4 days in Grand Staircase Escalante National Monument and Capitol Reef National Park
Updated: Sep 22, 2022
Avoid the crowds of Utah's more famous National Parks and explore the remote area of Escalante. Climb through narrow slot canyons, hike to desert waterfalls and enjoy the local food and hospitality of small-town Utah.
Jump ahead to any day, click a link below:
Day One Grand Staircase Escalante- Coyote Gulch or Cathedral Cove
Day Two Grand Staircase Escalante- Dry Fork Narrows, Peek-a-boo, and Spooky Slot Canyons
Day Three Grand Staircase Escalante- Lower Calf Creek Falls
Day Four- Capitol Reef National Park
Jump ahead to other planning tips, click a topic below:
Tips for Hiking in Southern Utah Parks
Tips for Hiking in Southern Utah Parks:
1. Hiking in desert landscapes is different from tree-lined, forested trails. Trails in forests carve their way through trees so they are easier to see clearly. In the desert, there is often no vegetation for the trail to cut through so it’s much easier to get lost. Cairns, an intentional pile of stacked rocks, is a way in which trails are often marked in a desert setting. Be sure to watch for them along the hikes in this itinerary, especially the longer hikes with fewer crowds.
2. I also recommend that you download offline trail maps to access in areas with no service. Cairns can still be confusing. They aren’t always visible when you need to decide which direction to go. Offline maps are another back-up option for trail navigation.
Alltrails offers a subscription app service with the option to download trail maps.
Maps.me is a free option that allows you to download an entire region (like Southern Utah), and includes hiking trails and driving roads in that area.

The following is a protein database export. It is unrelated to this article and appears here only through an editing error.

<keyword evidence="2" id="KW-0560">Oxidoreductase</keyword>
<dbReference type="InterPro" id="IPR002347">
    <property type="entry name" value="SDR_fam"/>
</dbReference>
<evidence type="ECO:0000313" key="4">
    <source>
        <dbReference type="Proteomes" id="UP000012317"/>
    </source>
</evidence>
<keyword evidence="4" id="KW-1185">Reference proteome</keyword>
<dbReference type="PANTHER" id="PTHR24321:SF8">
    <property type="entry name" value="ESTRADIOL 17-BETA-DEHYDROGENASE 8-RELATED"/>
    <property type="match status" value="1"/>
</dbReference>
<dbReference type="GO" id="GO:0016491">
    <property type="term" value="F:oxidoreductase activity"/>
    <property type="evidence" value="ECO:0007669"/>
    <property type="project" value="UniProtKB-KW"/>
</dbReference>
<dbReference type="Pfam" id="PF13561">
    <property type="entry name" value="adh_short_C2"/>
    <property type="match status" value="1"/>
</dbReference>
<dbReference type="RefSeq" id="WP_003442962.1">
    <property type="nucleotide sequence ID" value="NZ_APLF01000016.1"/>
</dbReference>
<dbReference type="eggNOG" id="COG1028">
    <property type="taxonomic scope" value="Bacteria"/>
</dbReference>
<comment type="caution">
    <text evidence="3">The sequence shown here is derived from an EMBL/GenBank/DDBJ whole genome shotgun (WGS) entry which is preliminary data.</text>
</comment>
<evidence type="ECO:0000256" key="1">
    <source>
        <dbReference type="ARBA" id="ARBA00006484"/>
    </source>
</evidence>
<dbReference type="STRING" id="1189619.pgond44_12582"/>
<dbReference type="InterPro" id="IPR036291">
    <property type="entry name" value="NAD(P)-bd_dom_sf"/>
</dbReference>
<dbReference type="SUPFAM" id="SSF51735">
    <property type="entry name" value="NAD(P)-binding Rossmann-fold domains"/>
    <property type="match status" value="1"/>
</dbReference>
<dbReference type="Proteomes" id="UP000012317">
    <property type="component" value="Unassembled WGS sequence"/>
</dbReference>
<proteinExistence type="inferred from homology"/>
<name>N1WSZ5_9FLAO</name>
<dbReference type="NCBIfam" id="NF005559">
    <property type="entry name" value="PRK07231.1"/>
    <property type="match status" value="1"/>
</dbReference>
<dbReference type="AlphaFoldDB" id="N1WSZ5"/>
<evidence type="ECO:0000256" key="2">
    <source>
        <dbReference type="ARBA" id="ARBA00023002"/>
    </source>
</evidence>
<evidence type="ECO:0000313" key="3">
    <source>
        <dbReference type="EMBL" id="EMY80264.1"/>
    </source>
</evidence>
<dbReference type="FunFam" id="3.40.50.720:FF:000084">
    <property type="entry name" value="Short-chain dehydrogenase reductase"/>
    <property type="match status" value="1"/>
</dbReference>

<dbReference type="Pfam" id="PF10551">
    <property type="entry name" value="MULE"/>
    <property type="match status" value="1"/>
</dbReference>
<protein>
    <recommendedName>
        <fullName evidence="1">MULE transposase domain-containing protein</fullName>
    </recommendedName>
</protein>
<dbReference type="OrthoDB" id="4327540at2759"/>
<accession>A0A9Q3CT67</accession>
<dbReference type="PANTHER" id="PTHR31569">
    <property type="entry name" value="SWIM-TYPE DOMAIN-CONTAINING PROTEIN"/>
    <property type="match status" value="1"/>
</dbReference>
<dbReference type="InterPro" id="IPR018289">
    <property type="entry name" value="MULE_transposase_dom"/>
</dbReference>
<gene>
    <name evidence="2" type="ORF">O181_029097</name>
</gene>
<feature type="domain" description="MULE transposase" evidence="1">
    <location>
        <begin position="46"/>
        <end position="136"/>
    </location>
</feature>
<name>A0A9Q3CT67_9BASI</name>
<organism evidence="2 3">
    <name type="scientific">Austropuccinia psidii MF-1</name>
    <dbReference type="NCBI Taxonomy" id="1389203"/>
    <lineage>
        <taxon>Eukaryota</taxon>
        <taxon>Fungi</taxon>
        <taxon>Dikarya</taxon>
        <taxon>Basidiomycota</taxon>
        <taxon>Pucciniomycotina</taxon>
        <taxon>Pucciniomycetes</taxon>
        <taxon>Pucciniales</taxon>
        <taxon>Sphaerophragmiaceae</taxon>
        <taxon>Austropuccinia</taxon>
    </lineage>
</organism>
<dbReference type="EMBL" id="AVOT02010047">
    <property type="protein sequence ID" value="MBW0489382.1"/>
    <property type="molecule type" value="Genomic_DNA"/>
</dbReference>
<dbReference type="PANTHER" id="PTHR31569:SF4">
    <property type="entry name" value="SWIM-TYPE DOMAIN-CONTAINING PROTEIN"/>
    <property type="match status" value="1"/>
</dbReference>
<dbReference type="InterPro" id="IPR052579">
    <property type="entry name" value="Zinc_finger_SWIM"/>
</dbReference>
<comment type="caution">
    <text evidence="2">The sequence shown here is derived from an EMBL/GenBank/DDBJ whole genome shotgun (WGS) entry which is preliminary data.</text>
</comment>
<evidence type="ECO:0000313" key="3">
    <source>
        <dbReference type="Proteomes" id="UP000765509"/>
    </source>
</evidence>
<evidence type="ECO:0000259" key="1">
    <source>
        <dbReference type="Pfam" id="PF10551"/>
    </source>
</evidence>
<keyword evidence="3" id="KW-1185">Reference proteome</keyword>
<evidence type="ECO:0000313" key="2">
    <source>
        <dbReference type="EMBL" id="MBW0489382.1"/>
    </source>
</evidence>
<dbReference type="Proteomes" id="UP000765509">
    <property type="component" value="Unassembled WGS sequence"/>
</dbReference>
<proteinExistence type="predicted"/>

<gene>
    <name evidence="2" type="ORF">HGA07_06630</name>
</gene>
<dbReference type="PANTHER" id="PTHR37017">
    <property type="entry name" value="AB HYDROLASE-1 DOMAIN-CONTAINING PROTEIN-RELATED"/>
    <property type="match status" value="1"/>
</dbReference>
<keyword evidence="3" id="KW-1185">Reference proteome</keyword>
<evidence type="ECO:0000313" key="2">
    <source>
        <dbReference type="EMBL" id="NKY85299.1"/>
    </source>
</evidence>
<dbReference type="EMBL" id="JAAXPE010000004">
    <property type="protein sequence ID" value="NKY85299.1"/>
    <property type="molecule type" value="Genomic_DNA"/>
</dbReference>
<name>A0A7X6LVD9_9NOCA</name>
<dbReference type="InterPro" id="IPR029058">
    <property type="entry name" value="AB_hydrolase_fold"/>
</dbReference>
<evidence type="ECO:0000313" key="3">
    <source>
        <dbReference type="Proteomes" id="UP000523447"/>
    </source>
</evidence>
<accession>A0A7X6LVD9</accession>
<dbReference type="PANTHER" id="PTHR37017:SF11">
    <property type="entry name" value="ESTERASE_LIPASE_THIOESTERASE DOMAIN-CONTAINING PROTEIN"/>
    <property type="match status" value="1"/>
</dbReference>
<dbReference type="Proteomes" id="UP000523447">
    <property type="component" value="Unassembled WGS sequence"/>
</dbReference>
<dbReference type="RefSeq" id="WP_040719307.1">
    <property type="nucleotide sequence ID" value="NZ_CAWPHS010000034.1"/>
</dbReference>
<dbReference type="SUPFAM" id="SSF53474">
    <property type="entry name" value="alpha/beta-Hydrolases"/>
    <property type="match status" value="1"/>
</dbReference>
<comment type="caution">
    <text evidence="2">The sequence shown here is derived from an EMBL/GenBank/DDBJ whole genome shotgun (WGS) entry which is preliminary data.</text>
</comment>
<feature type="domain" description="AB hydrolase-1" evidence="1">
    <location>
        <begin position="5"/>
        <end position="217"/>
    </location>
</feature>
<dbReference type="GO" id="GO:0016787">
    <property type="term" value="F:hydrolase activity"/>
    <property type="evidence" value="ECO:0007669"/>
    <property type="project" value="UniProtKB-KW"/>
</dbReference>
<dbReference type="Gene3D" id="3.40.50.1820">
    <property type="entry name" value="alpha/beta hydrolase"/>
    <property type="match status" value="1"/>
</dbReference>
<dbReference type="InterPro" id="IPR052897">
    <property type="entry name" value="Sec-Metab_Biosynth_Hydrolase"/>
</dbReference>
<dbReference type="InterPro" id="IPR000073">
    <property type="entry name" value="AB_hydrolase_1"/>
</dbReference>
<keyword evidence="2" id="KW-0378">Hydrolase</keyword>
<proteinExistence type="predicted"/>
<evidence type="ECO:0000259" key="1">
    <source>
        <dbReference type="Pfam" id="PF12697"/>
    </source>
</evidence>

3. No trees also means limited shade on hikes. Bring double the water you think you will need, especially if you are hiking midday or in the summer months.
Grand Staircase Escalante- Coyote Gulch and Hurricane Wash Loop Trail or Cathedral Cove
These are both long day hike options in the Escalante area that are less well known and avoid typical National Park crowds. Both are exposed hikes with minimal shade, so bring lots of water. They also are not well marked, so download offline maps and be prepared to navigate and look for cairns.
1. Coyote Gulch and Hurricane Wash-A 10.6 mile loop hike with 1,532 feet in elevation gain
From Escalante, the trailhead is an hour and forty-five minute off-road drive. You will know you reached the trailhead when you come to a parking area near a water tank. Hiking down into the gulch is a scary, steep descent. There is usually a rope set up to use, or you can bring your own rope. Alternatively you can sit down and slide/shimmy down into the gulch. Long portions of the hike may be in shallow water depending on the time of the year so bring or wear hiking sandals or water shoes. On the trail you will see multiple arches, a small waterfall, and narrow canyon areas.
2. Golden Cathedral/Neon Canyon- A 9.1 mile out-and-back hike with 1,581 feet in elevation gain
From Escalante, the trailhead is an hour off-road drive. There are multiple river crossings on the trail. You are rewarded at the end with the grand golden cathedral rock formation and a small pool below it.
Grand Staircase Escalante-Dry Fork Narrows, Peek-a-boo, and Spooky Slot Canyons
This hike is an absolute must do while in the Escalante area. It is a fun and unique experience to crawl and climb through these narrow slot canyons. The hike to and through the canyons is 6.3 miles long with 738 feet in elevation gain. It is not an overly strenuous hike but the maneuvering through the canyons does create fun challenges. You have to use your arms and be creative in many spots. Pack a compact backpack for the hike to make it easier to maneuver through narrow sections.